News in Brief |

News in Brief

Man hurt in knife fightBASALT Basalt police are investigating a weekend fight that left a midvalley man with knife cuts on his face, arms and back.There was no report of the incident, but an officer learned of the fight Monday while on patrol, said Basalt Police Chief Keith Ikeda.The disturbance began late Saturday or early Sunday at El Horizonte restaurant. The number of combatants is unknown, but it was more than two people.”The parties were kicked out of the restaurant, and the fight took place in front of Basalt Bike and Ski,” Ikeda said. The bike shop is south of the restaurant on Midland Avenue.Police learned the identity of the injured man – who lives along Highway 82 near the Blue Lake subdivision. He declined medical treatment and said he didn’t want to press charges against his attacker, according to Ikeda.Ikeda said all the men involved in the fight were Latino: “Race wasn’t an issue,” he said.The department is continuing to pursue the case despite the wishes of the victim.Historical society hosts big bashASPEN The guardians of Aspen’s history are planning a party to introduce a new initiative to preserve the town’s links to its past, and to showcase one of those links.On Sunday, July 1, the Aspen Historical Society, along with Coates, Reid and Waldron, and ResortQuest, is hosting a community party from 1-4 p.m. on the grounds of the Wheeler/Stallard Museum – now known as Ruth Whyte Park.The party is to honor Kay and Roy Reid, and kick off the society’s “Archive the Good Old Days” capital campaign. Everyone is invited to the free event, which will feature live music, free food and drinks, games, a silent auction and informational tents about the Reids and Aspen Historical Society sponsorship opportunities.The party will honor Kay and Roy Reid for the role they have played in the development of modern Aspen. Reid Realty was one of the first real estate offices in modern Aspen, opening its doors in the 1950s and eventually becoming Coates, Reid and Waldron, one of the most successful businesses in town.A second tent will feature information about the group’s “Archive the Good Old Days” restoration project. This capital campaign is an effort to raise money for remodeling the Carriage House annex next to the main museum building.In keeping with a theme encouraging sustainability instead of consumption, the party will use real plates instead of paper or styrofoam, metal utensils instead of plastic (though the ice cream spoons look plastic, they are actually compostable), and cloth napkins and sturdy “stadium cups” that can be taken as souvenirs.The Aspen Historical Society is at 620 W. Bleeker, and the phone number is 925-3721.Eagle County enacts burning restrictionsEAGLE COUNTY The Eagle County Sheriffs Office has placed restrictions on open burning, effective Saturday, joining surrounding agencies in responding to the increasingly dry conditions and escalating wildfire danger.The restrictions ban fires on all nonfederal lands, with the exception of those in fire pits equipped with a grate. Cooking on gas-fueled stoves and grills is still permitted.Citizens are urged to use caution when smoking, confining their embers to the inside of vehicles or buildings, back yards and developed recreation sites. The use of fireworks and other explosive devices is banned, and violators may face a class-four felony charge.Eagle County, which includes El Jebel and part of Basalt in the Roaring Fork Valley, joins Mesa, Garfield, Pitkin and Summit counties in enacting burning restrictions. The restrictions are also in place in the White River National Forest, which surrounds the valley, and lands managed by the Bureau of Land Managements Glenwood Springs field office.And the Silver Pen Award goes toASPEN The Aspen Times has decided to recognize our finest letter writers with a monthly Silver Pen Award. We’ll take a look at the letters to the editor printed each month and pick the best – whether that’s because it’s particularly well-informed, well-written, or just more pithy or witty than all of the rest. The monthly winner will receive an Aspen Times pen, and will be one of the 12 people in the running each June for the Freddie Fisher Irreverent Wit “Fishwit” Prize, in cooperation with the Aspen Historical Society. The prize is awarded each year on Fisher’s birthday in honor of the longtime local who exceeded at writing regular letters to the newspaper.To enter, simply write a letter to the editor. As usual, our writing guidelines call for letters that are less than 500 words, include the writer’s name, address and phone number (for verification, not for publication.) E-mail letters to, with “Letter to the Editor” in the subject box, so it is easily distinguishable from the junk mail we receive. Or, mail or hand-deliver your letter to The Aspen Times at 310 E. Main Street, Aspen, CO 81611.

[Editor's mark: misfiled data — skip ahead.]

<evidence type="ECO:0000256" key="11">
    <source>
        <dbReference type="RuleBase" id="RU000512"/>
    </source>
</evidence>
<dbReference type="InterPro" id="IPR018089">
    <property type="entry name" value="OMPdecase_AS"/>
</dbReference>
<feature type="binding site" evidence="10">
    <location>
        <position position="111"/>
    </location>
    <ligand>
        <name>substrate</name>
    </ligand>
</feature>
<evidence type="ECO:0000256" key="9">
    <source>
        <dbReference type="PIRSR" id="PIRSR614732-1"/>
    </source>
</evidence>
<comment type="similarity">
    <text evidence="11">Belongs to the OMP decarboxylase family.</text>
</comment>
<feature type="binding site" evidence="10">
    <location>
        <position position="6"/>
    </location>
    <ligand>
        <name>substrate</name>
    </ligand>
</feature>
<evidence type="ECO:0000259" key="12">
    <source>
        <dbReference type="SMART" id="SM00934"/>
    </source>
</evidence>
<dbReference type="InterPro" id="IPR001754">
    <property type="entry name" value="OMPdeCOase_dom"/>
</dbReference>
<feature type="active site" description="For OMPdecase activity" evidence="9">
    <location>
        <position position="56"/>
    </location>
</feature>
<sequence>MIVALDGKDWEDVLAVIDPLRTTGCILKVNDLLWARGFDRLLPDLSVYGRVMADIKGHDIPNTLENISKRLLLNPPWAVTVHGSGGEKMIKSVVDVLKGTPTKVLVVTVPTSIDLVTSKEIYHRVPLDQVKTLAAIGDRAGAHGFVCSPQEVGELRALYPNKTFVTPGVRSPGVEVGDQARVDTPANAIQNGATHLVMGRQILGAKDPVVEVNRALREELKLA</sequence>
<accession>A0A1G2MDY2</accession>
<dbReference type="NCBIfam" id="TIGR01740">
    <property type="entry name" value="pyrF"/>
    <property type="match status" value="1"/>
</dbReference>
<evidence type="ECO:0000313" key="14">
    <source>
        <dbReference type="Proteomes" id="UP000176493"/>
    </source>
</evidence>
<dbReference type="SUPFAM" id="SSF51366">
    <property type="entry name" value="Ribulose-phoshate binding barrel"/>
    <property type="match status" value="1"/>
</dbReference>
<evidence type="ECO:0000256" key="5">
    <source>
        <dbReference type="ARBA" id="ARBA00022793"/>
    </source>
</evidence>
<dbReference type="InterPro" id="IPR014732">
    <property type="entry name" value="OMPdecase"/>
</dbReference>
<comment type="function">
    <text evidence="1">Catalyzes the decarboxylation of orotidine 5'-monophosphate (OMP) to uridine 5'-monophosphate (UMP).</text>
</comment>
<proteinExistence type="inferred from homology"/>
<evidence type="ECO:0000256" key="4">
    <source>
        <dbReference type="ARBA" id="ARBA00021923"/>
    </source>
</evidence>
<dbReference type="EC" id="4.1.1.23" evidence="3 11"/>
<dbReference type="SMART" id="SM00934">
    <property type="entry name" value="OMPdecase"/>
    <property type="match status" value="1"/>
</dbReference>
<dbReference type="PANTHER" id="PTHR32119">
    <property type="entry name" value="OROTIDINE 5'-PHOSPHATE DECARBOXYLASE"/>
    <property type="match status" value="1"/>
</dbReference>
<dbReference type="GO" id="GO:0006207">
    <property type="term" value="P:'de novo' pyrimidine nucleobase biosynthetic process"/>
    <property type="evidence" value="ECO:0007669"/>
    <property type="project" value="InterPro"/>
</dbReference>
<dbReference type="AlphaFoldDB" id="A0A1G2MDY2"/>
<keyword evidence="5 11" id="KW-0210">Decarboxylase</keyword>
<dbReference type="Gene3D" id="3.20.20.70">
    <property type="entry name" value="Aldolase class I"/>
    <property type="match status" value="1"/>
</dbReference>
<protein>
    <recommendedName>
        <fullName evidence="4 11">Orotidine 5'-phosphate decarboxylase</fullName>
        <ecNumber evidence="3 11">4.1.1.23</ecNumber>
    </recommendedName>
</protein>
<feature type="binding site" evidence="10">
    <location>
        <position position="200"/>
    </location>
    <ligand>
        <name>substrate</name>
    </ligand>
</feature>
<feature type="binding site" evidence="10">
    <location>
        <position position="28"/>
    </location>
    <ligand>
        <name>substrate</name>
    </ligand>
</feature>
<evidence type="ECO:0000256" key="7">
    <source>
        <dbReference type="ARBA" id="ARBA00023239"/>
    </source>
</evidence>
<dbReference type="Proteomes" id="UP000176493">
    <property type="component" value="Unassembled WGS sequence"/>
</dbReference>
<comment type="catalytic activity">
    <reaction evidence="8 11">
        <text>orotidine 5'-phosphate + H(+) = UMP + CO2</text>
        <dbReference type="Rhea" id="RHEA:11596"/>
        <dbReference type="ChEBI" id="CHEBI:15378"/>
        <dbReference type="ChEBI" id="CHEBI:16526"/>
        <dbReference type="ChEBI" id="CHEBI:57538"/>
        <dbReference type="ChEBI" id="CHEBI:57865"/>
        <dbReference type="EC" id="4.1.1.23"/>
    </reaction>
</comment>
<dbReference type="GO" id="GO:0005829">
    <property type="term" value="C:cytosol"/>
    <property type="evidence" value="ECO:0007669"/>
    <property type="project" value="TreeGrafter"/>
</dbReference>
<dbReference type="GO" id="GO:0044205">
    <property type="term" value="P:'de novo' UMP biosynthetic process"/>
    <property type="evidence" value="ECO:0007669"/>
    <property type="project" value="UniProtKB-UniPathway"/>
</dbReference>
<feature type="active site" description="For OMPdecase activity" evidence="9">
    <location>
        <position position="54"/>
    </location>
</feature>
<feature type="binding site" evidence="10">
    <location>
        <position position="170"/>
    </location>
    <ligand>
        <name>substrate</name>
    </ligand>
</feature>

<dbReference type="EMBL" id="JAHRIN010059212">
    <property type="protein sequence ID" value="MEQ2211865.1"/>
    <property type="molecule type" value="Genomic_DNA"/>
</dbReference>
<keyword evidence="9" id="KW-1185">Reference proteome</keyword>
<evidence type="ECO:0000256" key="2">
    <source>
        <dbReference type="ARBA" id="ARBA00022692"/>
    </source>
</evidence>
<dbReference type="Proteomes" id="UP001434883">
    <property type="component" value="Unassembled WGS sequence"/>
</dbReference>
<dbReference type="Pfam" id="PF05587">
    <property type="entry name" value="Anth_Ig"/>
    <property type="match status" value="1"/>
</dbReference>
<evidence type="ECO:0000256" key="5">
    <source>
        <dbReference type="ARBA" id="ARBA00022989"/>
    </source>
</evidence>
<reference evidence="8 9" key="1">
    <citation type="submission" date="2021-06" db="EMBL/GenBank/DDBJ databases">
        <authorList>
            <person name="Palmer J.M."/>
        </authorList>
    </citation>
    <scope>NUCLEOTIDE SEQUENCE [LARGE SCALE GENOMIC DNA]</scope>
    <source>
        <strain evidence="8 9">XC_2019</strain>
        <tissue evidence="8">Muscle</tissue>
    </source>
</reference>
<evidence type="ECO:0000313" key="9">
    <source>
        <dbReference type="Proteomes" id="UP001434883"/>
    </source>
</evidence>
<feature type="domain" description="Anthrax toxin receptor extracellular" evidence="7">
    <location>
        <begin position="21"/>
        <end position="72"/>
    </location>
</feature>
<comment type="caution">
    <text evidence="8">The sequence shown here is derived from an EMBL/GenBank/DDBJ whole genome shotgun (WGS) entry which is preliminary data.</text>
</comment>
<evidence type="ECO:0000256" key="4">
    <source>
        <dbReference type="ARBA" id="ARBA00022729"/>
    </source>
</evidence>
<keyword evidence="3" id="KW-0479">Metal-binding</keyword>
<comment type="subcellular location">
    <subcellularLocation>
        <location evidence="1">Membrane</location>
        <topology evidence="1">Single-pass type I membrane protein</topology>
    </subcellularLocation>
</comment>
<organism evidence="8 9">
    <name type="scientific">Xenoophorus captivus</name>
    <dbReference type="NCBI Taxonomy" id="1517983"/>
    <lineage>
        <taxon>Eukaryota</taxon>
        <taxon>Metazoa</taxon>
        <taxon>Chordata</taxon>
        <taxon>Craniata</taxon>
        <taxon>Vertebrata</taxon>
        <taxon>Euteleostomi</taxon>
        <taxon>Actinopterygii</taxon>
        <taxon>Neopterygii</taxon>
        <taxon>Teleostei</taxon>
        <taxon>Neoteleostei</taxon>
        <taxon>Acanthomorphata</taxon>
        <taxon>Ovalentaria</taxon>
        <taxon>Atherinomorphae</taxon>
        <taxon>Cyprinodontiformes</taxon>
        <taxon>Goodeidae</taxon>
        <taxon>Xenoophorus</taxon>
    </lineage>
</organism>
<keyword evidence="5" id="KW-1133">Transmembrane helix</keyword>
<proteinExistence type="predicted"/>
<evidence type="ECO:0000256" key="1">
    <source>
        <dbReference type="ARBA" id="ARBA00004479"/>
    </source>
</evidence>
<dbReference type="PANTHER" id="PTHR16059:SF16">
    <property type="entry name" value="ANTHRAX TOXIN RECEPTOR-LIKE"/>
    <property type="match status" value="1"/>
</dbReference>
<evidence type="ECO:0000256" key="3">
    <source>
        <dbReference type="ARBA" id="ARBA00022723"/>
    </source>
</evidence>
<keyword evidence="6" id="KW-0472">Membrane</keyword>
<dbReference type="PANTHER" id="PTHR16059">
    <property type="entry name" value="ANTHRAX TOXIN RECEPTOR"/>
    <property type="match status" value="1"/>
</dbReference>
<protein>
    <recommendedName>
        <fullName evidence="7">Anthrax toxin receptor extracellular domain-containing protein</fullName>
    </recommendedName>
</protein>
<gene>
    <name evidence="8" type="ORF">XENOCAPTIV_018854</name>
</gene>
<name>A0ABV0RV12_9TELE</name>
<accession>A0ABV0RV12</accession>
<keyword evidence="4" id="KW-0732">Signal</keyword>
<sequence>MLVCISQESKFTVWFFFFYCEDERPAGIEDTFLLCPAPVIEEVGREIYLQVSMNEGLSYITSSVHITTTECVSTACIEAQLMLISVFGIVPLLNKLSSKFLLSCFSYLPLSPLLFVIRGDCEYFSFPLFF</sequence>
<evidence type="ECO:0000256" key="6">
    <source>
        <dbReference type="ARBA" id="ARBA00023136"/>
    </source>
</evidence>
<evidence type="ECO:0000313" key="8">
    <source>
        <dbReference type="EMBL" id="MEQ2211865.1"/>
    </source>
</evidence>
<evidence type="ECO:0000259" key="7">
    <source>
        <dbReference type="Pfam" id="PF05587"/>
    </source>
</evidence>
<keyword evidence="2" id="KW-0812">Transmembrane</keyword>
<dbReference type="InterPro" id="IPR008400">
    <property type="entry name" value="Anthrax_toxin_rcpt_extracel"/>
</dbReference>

Support Local Journalism

Support Local Journalism

Readers around Aspen and Snowmass Village make the Aspen Times’ work possible. Your financial contribution supports our efforts to deliver quality, locally relevant journalism.

Now more than ever, your support is critical to help us keep our community informed about the evolving coronavirus pandemic and the impact it is having locally. Every contribution, however large or small, will make a difference.

Each donation will be used exclusively for the development and creation of increased news coverage.


Start a dialogue, stay on topic and be civil.
If you don't follow the rules, your comment may be deleted.

User Legend: iconModerator iconTrusted User